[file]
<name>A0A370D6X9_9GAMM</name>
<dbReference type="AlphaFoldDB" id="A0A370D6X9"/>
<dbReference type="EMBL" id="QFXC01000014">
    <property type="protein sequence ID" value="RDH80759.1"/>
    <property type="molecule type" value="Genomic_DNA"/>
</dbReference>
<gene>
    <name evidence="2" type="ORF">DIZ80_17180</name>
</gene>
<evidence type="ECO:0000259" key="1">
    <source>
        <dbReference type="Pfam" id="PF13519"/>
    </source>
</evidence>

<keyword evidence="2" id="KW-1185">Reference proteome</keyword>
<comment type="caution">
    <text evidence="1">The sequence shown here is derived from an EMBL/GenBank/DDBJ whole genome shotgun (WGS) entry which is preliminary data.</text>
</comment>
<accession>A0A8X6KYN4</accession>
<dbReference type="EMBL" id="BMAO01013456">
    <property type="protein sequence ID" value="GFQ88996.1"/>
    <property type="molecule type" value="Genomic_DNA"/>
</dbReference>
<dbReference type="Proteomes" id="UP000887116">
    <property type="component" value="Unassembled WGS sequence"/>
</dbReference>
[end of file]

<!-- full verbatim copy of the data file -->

<name>A0A370D6X9_9GAMM</name>
<dbReference type="AlphaFoldDB" id="A0A370D6X9"/>
<dbReference type="EMBL" id="QFXC01000014">
    <property type="protein sequence ID" value="RDH80759.1"/>
    <property type="molecule type" value="Genomic_DNA"/>
</dbReference>
<gene>
    <name evidence="2" type="ORF">DIZ80_17180</name>
</gene>
<evidence type="ECO:0000259" key="1">
    <source>
        <dbReference type="Pfam" id="PF13519"/>
    </source>
</evidence>

<keyword evidence="2" id="KW-1185">Reference proteome</keyword>
<comment type="caution">
    <text evidence="1">The sequence shown here is derived from an EMBL/GenBank/DDBJ whole genome shotgun (WGS) entry which is preliminary data.</text>
</comment>
<accession>A0A8X6KYN4</accession>
<dbReference type="EMBL" id="BMAO01013456">
    <property type="protein sequence ID" value="GFQ88996.1"/>
    <property type="molecule type" value="Genomic_DNA"/>
</dbReference>
<dbReference type="Proteomes" id="UP000887116">
    <property type="component" value="Unassembled WGS sequence"/>
</dbReference>